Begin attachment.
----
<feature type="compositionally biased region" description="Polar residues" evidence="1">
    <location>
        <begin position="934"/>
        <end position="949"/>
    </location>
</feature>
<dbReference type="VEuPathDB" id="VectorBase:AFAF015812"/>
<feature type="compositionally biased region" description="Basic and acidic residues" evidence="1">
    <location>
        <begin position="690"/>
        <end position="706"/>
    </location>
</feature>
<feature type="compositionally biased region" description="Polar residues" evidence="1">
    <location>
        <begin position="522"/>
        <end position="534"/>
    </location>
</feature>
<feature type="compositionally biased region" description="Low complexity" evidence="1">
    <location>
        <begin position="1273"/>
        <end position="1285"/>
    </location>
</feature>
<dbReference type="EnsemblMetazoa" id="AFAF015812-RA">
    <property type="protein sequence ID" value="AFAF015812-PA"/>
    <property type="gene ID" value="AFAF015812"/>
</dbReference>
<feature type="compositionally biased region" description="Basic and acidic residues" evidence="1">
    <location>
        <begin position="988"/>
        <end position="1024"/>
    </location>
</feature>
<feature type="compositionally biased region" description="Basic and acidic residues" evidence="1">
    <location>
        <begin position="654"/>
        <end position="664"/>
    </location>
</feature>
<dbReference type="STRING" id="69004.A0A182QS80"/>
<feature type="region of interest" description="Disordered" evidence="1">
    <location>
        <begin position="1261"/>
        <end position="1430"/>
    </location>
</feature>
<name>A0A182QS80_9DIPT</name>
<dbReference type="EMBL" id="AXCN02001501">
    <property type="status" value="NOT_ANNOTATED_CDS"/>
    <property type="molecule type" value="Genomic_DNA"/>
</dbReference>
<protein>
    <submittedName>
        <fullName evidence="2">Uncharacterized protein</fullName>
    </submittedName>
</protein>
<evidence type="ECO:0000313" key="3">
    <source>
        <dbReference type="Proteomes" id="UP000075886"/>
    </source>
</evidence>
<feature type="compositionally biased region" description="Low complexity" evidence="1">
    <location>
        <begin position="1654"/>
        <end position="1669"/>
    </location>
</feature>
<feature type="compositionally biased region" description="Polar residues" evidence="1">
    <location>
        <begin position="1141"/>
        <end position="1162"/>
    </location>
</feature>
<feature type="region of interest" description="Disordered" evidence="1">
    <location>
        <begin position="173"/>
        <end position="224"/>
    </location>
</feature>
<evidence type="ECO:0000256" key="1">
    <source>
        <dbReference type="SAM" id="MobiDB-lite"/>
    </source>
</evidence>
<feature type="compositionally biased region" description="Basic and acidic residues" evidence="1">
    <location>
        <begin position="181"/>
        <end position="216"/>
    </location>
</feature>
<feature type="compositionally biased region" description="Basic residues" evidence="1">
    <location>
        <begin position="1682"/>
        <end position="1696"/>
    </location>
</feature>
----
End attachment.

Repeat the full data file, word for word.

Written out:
<feature type="compositionally biased region" description="Polar residues" evidence="1">
    <location>
        <begin position="934"/>
        <end position="949"/>
    </location>
</feature>
<dbReference type="VEuPathDB" id="VectorBase:AFAF015812"/>
<feature type="compositionally biased region" description="Basic and acidic residues" evidence="1">
    <location>
        <begin position="690"/>
        <end position="706"/>
    </location>
</feature>
<feature type="compositionally biased region" description="Polar residues" evidence="1">
    <location>
        <begin position="522"/>
        <end position="534"/>
    </location>
</feature>
<feature type="compositionally biased region" description="Low complexity" evidence="1">
    <location>
        <begin position="1273"/>
        <end position="1285"/>
    </location>
</feature>
<dbReference type="EnsemblMetazoa" id="AFAF015812-RA">
    <property type="protein sequence ID" value="AFAF015812-PA"/>
    <property type="gene ID" value="AFAF015812"/>
</dbReference>
<feature type="compositionally biased region" description="Basic and acidic residues" evidence="1">
    <location>
        <begin position="988"/>
        <end position="1024"/>
    </location>
</feature>
<feature type="compositionally biased region" description="Basic and acidic residues" evidence="1">
    <location>
        <begin position="654"/>
        <end position="664"/>
    </location>
</feature>
<dbReference type="STRING" id="69004.A0A182QS80"/>
<feature type="region of interest" description="Disordered" evidence="1">
    <location>
        <begin position="1261"/>
        <end position="1430"/>
    </location>
</feature>
<name>A0A182QS80_9DIPT</name>
<dbReference type="EMBL" id="AXCN02001501">
    <property type="status" value="NOT_ANNOTATED_CDS"/>
    <property type="molecule type" value="Genomic_DNA"/>
</dbReference>
<protein>
    <submittedName>
        <fullName evidence="2">Uncharacterized protein</fullName>
    </submittedName>
</protein>
<evidence type="ECO:0000313" key="3">
    <source>
        <dbReference type="Proteomes" id="UP000075886"/>
    </source>
</evidence>
<feature type="compositionally biased region" description="Low complexity" evidence="1">
    <location>
        <begin position="1654"/>
        <end position="1669"/>
    </location>
</feature>
<feature type="compositionally biased region" description="Polar residues" evidence="1">
    <location>
        <begin position="1141"/>
        <end position="1162"/>
    </location>
</feature>
<feature type="region of interest" description="Disordered" evidence="1">
    <location>
        <begin position="173"/>
        <end position="224"/>
    </location>
</feature>
<evidence type="ECO:0000256" key="1">
    <source>
        <dbReference type="SAM" id="MobiDB-lite"/>
    </source>
</evidence>
<feature type="compositionally biased region" description="Basic and acidic residues" evidence="1">
    <location>
        <begin position="181"/>
        <end position="216"/>
    </location>
</feature>
<feature type="compositionally biased region" description="Basic residues" evidence="1">
    <location>
        <begin position="1682"/>
        <end position="1696"/>
    </location>
</feature>